Hello Bodhipaksa. I really admire how calmly you deal with these
Here’s one from a blogger who puts a thought, her own or someone
else’s, into the Buddha’s mouth:
Monkey mind, I read, is a Chinese coinage. I think that the Buddha
uses the second person plural here in itself is enough to expose the
quote. There isn’t any scripture where the Buddha does that, is there?
I’d never seen this as a quote attributed to the Buddha, although that doesn’t mean much, since I’m always coming across new Fake Buddha Quotes. I almost hesitate to review this quote because it’s not in wide circulation, I prefer to deal with those quotes that are. But the topic interests me, and if this particular quote does take off we’ll have its origin documented here.
It’s “Zen Mama” Betsy Henry who I think created this quote, giving us one of those rare moments when we can pinpoint the birth (on April 10, 2012) of a Fake Buddha Quote:
I recently read that Buddha imagined the human mind was filled with drunken monkeys who jumped around and were constantly chattering. “We all have monkey minds,” Buddha said. All these monkeys want our attention and steal our energy.
Henry seems to be drawing heavily from a Huffington Post article by BJ Gallagher, who uses the same expression, but who (quite properly) doesn’t put the words in quotation marks. Gallagher had written:
Buddha described the human mind as being filled with drunken monkeys, jumping around, screeching, chattering, carrying on endlessly. We all have monkey minds, Buddha said, with dozens of monkeys all clamoring for attention.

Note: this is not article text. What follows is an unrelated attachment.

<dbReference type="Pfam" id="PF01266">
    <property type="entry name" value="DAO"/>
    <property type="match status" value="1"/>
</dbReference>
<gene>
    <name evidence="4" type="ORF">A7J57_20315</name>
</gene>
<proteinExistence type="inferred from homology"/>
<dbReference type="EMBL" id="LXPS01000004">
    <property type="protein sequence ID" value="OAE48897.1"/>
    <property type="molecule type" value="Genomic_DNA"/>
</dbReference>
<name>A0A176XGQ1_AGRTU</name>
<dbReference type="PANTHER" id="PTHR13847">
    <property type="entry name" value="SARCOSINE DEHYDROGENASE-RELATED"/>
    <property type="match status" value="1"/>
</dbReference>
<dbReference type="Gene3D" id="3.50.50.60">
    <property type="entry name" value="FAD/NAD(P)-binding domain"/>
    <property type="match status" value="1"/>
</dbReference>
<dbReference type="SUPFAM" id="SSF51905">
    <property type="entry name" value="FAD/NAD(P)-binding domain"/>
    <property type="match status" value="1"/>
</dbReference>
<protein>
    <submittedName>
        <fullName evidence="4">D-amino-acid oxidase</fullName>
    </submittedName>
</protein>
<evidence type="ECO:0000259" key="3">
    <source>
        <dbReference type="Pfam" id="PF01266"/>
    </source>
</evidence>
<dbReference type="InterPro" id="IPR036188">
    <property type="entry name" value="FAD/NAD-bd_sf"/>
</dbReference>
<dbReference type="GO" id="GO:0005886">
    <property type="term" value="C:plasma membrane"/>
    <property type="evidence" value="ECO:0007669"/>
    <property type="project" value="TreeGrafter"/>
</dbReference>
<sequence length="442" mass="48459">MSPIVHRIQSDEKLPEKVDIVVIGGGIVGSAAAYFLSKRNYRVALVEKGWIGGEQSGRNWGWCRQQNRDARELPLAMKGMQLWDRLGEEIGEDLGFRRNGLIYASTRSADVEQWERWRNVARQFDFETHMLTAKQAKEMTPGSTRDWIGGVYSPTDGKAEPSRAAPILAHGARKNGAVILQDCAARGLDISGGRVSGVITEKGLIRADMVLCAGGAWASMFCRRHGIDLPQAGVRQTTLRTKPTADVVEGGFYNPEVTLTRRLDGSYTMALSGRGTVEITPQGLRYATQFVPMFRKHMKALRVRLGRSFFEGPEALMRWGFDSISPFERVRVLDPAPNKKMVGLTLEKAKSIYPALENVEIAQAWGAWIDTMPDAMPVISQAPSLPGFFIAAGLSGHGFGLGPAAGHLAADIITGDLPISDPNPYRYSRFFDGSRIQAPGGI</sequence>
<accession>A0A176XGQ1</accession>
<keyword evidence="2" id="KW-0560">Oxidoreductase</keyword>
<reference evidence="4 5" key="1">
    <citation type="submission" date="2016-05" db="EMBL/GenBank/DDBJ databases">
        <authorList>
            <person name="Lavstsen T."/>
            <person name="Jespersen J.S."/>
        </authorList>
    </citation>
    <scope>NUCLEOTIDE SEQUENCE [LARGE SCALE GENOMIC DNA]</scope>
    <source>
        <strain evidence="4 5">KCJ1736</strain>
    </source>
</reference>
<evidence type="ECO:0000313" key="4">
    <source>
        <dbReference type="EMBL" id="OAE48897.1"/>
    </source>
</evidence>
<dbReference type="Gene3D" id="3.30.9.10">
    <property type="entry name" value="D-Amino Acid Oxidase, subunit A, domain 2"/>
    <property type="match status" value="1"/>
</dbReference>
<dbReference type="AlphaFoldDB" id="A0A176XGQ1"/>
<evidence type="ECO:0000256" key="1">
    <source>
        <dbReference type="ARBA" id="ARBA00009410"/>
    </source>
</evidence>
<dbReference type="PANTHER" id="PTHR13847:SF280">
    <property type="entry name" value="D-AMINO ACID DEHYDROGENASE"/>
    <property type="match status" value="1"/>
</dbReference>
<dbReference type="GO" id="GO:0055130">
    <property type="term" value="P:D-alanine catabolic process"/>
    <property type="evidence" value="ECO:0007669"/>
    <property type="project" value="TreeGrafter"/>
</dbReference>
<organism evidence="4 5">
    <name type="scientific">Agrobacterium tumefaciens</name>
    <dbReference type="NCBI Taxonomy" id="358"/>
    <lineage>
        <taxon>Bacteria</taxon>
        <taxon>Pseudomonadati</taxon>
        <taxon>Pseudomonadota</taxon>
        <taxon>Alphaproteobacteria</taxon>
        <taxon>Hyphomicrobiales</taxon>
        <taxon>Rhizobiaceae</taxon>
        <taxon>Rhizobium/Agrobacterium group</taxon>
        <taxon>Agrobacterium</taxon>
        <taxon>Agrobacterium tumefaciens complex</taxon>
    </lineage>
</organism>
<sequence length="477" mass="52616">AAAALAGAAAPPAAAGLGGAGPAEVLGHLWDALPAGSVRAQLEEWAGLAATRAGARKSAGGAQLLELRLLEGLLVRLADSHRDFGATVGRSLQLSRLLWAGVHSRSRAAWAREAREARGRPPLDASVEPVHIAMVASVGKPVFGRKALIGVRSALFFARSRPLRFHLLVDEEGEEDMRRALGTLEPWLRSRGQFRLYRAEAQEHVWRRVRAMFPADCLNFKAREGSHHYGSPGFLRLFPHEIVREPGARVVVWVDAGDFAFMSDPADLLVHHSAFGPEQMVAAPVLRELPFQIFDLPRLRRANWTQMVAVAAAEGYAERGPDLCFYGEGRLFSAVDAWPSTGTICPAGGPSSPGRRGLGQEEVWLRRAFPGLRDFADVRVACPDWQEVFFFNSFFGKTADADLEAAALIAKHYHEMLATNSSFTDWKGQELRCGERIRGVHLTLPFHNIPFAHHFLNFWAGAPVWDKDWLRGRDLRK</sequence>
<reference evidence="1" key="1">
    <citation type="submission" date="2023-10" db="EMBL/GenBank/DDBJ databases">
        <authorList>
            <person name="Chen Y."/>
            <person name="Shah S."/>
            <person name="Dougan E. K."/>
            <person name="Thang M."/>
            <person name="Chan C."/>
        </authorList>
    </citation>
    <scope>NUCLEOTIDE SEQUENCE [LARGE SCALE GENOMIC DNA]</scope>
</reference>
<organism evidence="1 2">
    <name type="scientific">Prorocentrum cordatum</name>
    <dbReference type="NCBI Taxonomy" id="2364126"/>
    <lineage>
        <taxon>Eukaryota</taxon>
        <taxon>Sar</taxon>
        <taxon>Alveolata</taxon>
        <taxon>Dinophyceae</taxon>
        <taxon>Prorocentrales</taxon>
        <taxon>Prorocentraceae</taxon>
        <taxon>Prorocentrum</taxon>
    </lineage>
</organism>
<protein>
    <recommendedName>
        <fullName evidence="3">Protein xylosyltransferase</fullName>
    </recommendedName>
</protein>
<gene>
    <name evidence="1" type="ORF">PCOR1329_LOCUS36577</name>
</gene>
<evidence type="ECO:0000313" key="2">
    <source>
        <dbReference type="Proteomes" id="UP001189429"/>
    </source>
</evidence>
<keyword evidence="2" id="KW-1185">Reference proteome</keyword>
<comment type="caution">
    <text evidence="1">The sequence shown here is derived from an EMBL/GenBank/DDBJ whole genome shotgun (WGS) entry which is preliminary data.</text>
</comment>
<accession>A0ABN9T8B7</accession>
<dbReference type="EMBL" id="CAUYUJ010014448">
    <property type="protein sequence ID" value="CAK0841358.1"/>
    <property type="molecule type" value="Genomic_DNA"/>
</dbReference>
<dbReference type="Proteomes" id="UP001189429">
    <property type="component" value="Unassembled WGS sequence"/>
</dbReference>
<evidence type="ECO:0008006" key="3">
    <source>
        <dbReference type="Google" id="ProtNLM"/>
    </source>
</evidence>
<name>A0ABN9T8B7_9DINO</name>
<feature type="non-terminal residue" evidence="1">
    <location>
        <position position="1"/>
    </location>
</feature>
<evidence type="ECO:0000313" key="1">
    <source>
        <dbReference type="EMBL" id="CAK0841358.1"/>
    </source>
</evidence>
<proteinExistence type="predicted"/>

I think what Gallagher did is fine — simply paraphrasing what the Buddha said. But Zen Mama steps over the line by turning this into a direct quotation.
But did the Buddha talk about “monkey mind”? I’d be interested to know Dan’s source about the Chinese origin of this saying, but the Buddha did indeed use the metaphor of the mind being like a monkey in several places, and with varying meanings.
In Dhammapada verse 334, he said: “The craving of one given to heedless living grows like a creeper. Like the monkey seeking fruits in the forest, he leaps from life to life.”
Samyutta Nikaya 12.61 has “Just as a monkey, swinging through a forest wilderness, grabs a branch. Letting go of it, it grabs another branch. Letting go of that, it grabs another one. Letting go of that, it grabs another one. In the same way, what’s called ‘mind,’ ‘intellect,’ or ‘consciousness’ by day and by night arises as one thing and ceases as another.”
Sutta Nipata 4.4 has “Having left a former (object) they attach themselves to another, dominated by craving they do not go beyond attachment. They reject and seize, like a monkey letting go of a branch to take hold of another.”
And in Therigatha 19, Talaputa quotes the Buddha: “Said He who speaks the best, Best among mankind,
man-taming trainer, Physician Great indeed: ‘Unsteady, likened to a monkey is the mind, extremely hard to check when not rid of lust.’”
So it’s a metaphor he’s recorded as using. The phrase “monkey mind” isn’t found in the suttas, to the best of my knowledge, although according to my Pali dictionary the term kapicitta — “having a monkey’s mind” (meaning capricious, or fickle) — is found in the Jatakas.
It’s great that Dan spotted the use of the first person plural. This is very rare. I wouldn’t go as far as saying that he never used “we,” but it’s certainly rare, and he seems only to have used “we” when suggesting what other people should think or say, as in “Thus, friends, you should train yourselves: ‘Being Dhamma-devotee monks, we will speak in praise of jhana monks.’”
He used phrases like “All tremble at violence; all fear death” when referring to some widespread condition, rather than “we.” I know of at least one place when he used “you and I.”